“It’s developers, it’s [the] gambling industry, and of course the government is complicit with that because they get a share,” he added. “They’re lobbied hard by these other groups, and they tend to listen to them. There’s very little public consultation involved in gambling expansion, and there should be more.”

      The Vancouver, Not Vegas coalition’s concerns include the potential for increased gambling addiction, the impact on the community, and crime.

      Campbell called the staff report going to public hearing Thursday "anemic" with respect to crime and policing issues.

      "I don't think there's more than three or four sentences on policing and crime," he said. "Really, there is no capacity to police gaming since the RCMP disbanded its special enforcement team, so there's a huge void there."

      Smith said with any gambling expansion there’s a potential for increased problem gambling. He noted that electronic machines, including slots, are of particular concern.

      Tamara Hicks, the director of corporate affairs and strategic communications for Paragon Gaming, the Las Vegas–based company that operates Edgewater Casino, said a lot of outreach has been conducted with the business community on the project.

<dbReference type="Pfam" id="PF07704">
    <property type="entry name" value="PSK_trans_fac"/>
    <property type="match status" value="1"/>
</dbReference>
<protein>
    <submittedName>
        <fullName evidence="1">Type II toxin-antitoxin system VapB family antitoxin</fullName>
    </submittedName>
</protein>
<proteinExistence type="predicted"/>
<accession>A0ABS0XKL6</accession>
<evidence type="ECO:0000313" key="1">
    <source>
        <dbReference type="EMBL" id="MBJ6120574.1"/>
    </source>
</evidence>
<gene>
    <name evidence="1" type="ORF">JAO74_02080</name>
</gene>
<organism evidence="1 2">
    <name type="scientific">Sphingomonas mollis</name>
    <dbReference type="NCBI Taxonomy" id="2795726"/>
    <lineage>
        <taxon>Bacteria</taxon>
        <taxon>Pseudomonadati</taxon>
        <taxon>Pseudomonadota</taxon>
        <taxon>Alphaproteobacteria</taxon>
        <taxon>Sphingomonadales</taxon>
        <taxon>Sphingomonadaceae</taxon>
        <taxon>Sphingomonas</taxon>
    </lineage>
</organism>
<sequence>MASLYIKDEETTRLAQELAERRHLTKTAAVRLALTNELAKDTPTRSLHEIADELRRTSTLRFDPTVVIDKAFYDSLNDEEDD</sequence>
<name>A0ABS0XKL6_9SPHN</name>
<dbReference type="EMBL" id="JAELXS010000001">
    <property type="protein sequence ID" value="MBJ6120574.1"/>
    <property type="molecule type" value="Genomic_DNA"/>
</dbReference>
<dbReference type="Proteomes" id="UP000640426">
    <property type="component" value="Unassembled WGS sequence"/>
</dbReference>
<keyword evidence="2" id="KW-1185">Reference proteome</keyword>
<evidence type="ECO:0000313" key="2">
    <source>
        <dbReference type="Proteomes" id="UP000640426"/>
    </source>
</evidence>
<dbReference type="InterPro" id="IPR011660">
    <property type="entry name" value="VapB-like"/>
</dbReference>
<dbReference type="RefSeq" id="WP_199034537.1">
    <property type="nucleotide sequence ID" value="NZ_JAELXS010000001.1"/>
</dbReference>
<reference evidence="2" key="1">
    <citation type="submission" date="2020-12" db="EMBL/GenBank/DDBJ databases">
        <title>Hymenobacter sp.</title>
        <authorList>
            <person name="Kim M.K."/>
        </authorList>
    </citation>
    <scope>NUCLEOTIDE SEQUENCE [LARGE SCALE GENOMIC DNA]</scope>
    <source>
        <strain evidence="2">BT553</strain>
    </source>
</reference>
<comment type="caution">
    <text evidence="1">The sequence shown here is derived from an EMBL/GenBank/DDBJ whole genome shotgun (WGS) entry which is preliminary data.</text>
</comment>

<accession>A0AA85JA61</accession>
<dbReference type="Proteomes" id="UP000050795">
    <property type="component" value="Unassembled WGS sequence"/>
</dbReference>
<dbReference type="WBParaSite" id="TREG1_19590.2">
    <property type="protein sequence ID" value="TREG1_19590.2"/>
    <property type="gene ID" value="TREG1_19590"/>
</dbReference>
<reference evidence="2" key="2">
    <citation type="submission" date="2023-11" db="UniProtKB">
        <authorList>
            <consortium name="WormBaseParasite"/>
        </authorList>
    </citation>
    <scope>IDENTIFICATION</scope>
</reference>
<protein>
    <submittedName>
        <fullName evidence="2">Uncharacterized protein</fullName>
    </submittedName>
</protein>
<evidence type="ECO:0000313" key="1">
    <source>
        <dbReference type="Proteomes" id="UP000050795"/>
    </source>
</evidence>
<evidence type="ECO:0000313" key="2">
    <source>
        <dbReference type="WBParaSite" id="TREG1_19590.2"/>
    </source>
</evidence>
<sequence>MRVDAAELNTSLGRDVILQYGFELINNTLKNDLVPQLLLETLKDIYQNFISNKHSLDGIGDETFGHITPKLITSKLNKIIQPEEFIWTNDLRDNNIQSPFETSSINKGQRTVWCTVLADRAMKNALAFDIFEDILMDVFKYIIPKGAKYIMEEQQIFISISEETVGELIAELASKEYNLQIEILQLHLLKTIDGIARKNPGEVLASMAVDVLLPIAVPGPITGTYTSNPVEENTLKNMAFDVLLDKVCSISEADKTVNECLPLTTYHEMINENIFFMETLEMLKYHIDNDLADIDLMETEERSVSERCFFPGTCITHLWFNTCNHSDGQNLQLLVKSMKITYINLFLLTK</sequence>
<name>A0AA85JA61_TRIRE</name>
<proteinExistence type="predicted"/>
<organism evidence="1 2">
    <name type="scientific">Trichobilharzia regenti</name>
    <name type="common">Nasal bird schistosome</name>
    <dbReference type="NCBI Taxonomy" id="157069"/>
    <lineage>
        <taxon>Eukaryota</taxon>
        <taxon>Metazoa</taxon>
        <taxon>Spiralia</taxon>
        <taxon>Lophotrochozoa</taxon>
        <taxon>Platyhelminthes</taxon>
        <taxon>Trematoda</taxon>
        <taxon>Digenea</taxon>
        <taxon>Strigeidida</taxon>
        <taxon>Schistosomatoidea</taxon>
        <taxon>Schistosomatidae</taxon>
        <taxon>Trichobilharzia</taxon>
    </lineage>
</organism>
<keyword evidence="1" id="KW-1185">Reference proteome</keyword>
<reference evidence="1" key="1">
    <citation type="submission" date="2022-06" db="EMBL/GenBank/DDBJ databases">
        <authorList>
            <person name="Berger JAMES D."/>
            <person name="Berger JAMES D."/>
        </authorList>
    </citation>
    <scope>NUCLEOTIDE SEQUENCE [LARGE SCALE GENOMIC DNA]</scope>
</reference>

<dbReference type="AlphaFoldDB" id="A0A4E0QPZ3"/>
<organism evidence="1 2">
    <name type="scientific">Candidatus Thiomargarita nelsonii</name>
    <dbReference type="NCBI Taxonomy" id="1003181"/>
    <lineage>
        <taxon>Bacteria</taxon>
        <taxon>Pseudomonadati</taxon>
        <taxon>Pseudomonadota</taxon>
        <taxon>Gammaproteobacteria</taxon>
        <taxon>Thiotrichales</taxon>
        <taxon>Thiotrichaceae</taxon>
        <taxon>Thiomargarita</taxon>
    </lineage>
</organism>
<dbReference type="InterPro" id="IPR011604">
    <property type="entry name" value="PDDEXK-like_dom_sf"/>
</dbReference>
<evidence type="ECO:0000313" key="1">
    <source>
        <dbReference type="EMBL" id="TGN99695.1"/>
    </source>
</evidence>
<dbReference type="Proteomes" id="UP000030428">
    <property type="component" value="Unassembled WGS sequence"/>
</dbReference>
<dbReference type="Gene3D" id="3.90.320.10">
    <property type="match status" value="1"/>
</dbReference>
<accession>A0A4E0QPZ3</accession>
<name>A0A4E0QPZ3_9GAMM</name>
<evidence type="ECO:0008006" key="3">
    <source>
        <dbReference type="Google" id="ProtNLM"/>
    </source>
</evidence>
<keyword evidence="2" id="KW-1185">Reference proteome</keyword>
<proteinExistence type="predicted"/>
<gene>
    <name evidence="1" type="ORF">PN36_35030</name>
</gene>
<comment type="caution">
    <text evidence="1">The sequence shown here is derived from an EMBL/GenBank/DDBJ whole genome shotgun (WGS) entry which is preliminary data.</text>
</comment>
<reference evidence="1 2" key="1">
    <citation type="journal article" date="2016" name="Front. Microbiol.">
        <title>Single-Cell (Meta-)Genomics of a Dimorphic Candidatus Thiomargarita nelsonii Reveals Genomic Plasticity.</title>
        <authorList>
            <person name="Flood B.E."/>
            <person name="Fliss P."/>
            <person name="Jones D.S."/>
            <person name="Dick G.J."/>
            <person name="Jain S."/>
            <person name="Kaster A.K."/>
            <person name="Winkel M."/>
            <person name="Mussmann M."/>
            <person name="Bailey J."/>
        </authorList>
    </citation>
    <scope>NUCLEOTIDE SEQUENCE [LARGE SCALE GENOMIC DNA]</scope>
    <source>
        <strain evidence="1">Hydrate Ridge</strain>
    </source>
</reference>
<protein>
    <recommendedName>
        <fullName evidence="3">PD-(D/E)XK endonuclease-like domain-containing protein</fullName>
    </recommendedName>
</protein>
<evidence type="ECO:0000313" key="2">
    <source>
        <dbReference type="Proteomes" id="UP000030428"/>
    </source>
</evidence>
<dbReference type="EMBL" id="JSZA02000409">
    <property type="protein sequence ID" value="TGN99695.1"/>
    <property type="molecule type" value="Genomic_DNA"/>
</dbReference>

She noted that Paragon Development Ltd. will create more than 5,500 jobs during construction and between 1,700 to 1,900 jobs during operation.

      “We’re not looking to take away business from anybody,” she said. “We’re looking at being additive to this market, bringing in international tourism, really helping the surrounding areas that we’ll be integrating with.”

      Smith argued the casino isn’t likely to be a major draw for international tourists. “[Tourists] may utilize it but that’s not their primary reason for going to Vancouver.”

      Bill Eadington, director of the Institute for the Study of Gambling and Commercial Gaming at the University of Nevada in Reno, said the effect of an urban casino on surrounding businesses depends on urban-planning strategies that go with it.

      “A casino clearly brings a lot more people in the area, and if the surrounding neighbourhood is relatively attractive, there is going to be some spillover,” he said. “A lot of other urban-planning elements come into play as to how the rest of the neighbourhood is affected.”

      He noted successful examples of urban casinos include the Crown Casino in Melbourne, which led to neighbourhood revitalization.